Morning Call: pick of the papers

The ten must-read comment pieces from this morning's papers.

1. UK has political capital to lift investment (Financial Times)

There is significant room for the government to raise capital spending, says Tory MP Jesse Norman.

2. No exaggeration: Ukip is now a force to reckon with (Guardian)

If the cards fall its way, Nigel Farage's party will shape both the 2015 election and the politics of Britain and Europe for a generation, says Martin Kettle.

3. Why fuss over exams at 16? No one else does (Times) (£)

O levels, GCSEs or the EBC – they all look obsolete as the school-leaving age rises to 18, writes David Miliband.

4. What exactly makes the Lib Dems different? (Independent)

The party has two problems: lack of policy impact and ambivalence over the true meaning of localism, says Steve Richards.

5. This shameful BAE Systems deal would rip the heart out of Britain plc (Daily Mail)

Companies with the word ‘British’ in their name have become easy prey for predators, writes Alex Brummer.

6. Do we really want to arm our police? (Daily Telegraph)

Despite the murder of two unarmed WPcs in Manchester, few officers want an armed force, writes Philip Johnston.

7. The justice and security bill is on the right track (Guardian)

As an instinctive liberal, I believe this bill will shine a light into the state's darkest corners, writes Ken Clarke.

8. Pinstripes, plain views – and a real problem for Cameron (Daily Telegraph)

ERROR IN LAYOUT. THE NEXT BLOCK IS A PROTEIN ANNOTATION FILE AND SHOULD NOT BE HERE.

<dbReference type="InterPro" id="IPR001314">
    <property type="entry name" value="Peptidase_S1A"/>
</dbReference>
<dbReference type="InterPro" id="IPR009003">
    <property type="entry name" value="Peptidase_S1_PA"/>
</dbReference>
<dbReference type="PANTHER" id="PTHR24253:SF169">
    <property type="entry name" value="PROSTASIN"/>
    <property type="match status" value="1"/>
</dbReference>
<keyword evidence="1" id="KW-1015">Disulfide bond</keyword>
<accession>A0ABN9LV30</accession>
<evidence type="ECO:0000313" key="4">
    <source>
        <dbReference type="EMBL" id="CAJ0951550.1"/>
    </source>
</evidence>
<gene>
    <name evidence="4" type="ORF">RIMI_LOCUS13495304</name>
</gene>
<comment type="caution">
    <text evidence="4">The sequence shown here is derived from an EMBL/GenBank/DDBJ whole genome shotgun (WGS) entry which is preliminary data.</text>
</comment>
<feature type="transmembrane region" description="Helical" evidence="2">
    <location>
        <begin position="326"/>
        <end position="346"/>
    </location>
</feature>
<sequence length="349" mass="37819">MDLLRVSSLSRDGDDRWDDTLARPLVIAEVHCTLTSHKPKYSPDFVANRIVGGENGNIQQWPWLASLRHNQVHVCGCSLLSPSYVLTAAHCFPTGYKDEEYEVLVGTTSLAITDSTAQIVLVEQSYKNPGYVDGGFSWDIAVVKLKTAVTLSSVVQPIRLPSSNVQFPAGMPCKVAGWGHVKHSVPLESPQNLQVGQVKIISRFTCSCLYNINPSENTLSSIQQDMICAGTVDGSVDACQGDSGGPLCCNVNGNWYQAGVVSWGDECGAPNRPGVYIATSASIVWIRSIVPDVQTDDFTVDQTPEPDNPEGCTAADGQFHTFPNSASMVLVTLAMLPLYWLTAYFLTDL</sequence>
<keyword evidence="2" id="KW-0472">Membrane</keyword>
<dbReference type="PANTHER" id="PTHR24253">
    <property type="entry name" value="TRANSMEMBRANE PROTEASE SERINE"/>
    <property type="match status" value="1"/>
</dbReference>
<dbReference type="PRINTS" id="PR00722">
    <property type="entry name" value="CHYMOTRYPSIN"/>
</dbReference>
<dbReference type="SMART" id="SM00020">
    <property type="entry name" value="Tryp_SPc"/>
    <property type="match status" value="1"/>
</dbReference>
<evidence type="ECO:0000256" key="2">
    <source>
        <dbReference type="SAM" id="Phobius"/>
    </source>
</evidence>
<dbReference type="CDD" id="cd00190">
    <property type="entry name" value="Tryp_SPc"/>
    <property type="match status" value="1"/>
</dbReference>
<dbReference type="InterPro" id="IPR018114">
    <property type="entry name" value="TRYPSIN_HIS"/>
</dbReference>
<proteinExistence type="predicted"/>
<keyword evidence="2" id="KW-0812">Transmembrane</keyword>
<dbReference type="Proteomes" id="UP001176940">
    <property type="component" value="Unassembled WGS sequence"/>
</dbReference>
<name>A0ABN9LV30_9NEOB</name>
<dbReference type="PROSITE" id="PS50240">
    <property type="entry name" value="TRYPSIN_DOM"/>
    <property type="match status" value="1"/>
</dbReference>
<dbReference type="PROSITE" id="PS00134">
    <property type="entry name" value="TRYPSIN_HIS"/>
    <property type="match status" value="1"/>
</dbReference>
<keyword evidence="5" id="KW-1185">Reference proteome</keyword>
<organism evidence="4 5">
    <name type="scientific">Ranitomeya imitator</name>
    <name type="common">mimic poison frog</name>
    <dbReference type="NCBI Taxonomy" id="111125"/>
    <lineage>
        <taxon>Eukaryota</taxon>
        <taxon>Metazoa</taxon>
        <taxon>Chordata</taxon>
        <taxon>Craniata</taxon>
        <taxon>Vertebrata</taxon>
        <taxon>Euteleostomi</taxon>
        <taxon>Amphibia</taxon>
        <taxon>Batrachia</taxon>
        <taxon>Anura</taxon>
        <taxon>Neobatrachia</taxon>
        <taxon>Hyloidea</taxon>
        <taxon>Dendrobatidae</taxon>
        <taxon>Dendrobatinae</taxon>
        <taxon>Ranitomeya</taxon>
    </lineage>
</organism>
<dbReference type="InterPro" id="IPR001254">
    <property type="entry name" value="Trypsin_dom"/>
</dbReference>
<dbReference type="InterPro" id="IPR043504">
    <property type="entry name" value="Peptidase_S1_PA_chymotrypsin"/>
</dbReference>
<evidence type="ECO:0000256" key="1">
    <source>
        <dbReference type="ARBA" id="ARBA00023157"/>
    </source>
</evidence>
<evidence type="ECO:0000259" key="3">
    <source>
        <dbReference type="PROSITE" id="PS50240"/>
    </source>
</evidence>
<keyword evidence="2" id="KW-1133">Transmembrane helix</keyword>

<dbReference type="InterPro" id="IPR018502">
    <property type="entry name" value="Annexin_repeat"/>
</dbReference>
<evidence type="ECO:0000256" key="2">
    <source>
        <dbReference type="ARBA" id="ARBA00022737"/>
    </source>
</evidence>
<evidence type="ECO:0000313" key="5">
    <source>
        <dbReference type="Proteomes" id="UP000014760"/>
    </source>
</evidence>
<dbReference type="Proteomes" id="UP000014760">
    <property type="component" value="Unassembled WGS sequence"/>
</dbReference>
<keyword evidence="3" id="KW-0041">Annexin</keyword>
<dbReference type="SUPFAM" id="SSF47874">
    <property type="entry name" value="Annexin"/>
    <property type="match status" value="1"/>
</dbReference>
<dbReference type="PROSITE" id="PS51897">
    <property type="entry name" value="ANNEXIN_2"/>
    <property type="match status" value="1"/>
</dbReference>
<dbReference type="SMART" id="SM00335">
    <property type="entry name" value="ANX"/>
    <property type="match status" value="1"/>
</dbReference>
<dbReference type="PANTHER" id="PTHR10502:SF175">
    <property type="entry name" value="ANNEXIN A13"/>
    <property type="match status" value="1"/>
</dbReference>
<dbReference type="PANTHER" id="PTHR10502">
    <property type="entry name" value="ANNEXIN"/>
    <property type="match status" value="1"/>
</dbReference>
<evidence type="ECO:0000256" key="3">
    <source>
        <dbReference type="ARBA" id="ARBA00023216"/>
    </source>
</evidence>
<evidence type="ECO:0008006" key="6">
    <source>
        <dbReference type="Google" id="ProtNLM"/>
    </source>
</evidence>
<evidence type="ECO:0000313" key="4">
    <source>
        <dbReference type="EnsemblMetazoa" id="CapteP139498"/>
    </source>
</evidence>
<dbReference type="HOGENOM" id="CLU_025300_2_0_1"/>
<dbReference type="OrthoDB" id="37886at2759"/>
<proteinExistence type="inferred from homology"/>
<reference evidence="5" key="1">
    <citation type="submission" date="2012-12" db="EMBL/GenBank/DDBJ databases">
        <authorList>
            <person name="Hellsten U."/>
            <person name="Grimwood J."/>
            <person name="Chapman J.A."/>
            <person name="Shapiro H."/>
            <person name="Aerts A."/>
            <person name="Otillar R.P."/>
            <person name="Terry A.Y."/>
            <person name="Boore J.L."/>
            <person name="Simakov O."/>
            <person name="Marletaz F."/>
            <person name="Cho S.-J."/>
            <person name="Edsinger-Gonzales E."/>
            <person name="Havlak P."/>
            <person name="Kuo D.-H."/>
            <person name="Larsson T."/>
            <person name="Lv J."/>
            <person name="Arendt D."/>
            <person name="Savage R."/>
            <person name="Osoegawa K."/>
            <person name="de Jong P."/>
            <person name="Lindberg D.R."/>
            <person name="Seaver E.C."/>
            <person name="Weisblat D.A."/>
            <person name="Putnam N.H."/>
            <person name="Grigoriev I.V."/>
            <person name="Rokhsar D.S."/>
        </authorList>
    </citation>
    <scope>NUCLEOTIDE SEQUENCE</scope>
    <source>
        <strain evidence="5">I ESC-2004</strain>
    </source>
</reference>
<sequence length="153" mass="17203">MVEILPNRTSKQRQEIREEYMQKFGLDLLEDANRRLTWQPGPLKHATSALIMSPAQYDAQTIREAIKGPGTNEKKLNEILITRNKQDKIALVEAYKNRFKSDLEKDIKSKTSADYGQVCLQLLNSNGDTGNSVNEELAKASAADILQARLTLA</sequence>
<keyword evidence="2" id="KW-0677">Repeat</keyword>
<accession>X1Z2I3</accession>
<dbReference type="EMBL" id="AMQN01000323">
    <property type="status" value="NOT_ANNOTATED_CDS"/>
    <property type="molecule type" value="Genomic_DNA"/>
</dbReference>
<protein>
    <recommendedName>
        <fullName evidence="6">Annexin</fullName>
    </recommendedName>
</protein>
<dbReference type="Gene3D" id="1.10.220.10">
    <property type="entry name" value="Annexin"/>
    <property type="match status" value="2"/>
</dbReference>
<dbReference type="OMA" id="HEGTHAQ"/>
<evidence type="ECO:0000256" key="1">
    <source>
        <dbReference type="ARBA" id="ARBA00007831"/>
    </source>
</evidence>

Ukip hopes to split the Tory leadership from its base, writes Paul Goodman. The PM would be a fool to ignore the threat.

9. A plague we must stop before it is endemic (Independent)

If Britain was ever an uncorrupt society, those days are long passed, writes Andreas Whittam Smith. MPs and police officers work in small, closed societies where bad practices easily flourish.

10. The real lesson from Japan’s lost decade (Financial Times)

The Treasury should set the Bank of England a nominal GDP target, argues Chris Giles.

GETTY
Show Hide image

The NS Podcast #176: Younge, guns and identity politics

The New Statesman podcast.

Helen and Stephen are joined by author and editor-at-large for the Guardian, Gary Younge, to discuss the findings of his new book: Another Day in the Death of America.

Seven kids die every day from gun violence in the US yet very few make the national news. Is there any way to stop Americans becoming inured to the bloodshed? The enraging, incredibly sad and sometimes peculiarly funny stories of ten kids on one unremarkable Saturday attempt to change that trend.

(Helen Lewis, Stephen Bush, Gary Younge).

You can subscribe to the podcast through iTunes here or with this RSS feed: http://rss.acast.com/newstatesman, or listen using the player below.

Want to give us feedback on our podcast, or have an idea for something we should cover?

Visit newstatesman.com/podcast for more details and how to contact us.